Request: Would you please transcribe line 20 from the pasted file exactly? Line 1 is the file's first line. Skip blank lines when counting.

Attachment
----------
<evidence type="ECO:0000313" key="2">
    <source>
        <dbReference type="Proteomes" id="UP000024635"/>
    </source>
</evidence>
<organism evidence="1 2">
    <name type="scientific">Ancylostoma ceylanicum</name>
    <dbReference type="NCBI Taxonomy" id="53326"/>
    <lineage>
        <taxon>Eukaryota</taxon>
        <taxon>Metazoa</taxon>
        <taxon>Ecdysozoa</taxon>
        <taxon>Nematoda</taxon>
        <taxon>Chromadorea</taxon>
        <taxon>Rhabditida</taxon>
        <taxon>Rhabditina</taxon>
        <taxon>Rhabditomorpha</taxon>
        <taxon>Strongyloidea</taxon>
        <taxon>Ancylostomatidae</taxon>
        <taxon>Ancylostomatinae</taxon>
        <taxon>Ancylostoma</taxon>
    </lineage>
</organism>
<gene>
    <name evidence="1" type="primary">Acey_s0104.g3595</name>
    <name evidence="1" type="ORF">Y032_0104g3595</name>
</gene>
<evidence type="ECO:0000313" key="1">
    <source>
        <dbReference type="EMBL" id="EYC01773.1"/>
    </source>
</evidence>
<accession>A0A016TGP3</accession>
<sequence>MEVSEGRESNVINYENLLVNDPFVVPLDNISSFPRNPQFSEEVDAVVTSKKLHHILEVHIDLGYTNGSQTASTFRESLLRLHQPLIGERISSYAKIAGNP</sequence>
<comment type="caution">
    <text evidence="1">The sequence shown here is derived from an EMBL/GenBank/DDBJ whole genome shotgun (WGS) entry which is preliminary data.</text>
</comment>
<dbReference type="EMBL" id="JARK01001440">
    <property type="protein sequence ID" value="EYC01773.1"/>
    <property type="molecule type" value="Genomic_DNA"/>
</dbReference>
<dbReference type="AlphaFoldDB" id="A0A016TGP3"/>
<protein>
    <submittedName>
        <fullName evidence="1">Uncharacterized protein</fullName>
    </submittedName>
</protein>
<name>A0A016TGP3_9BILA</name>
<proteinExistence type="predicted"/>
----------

        <taxon>Ancylostomatinae</taxon>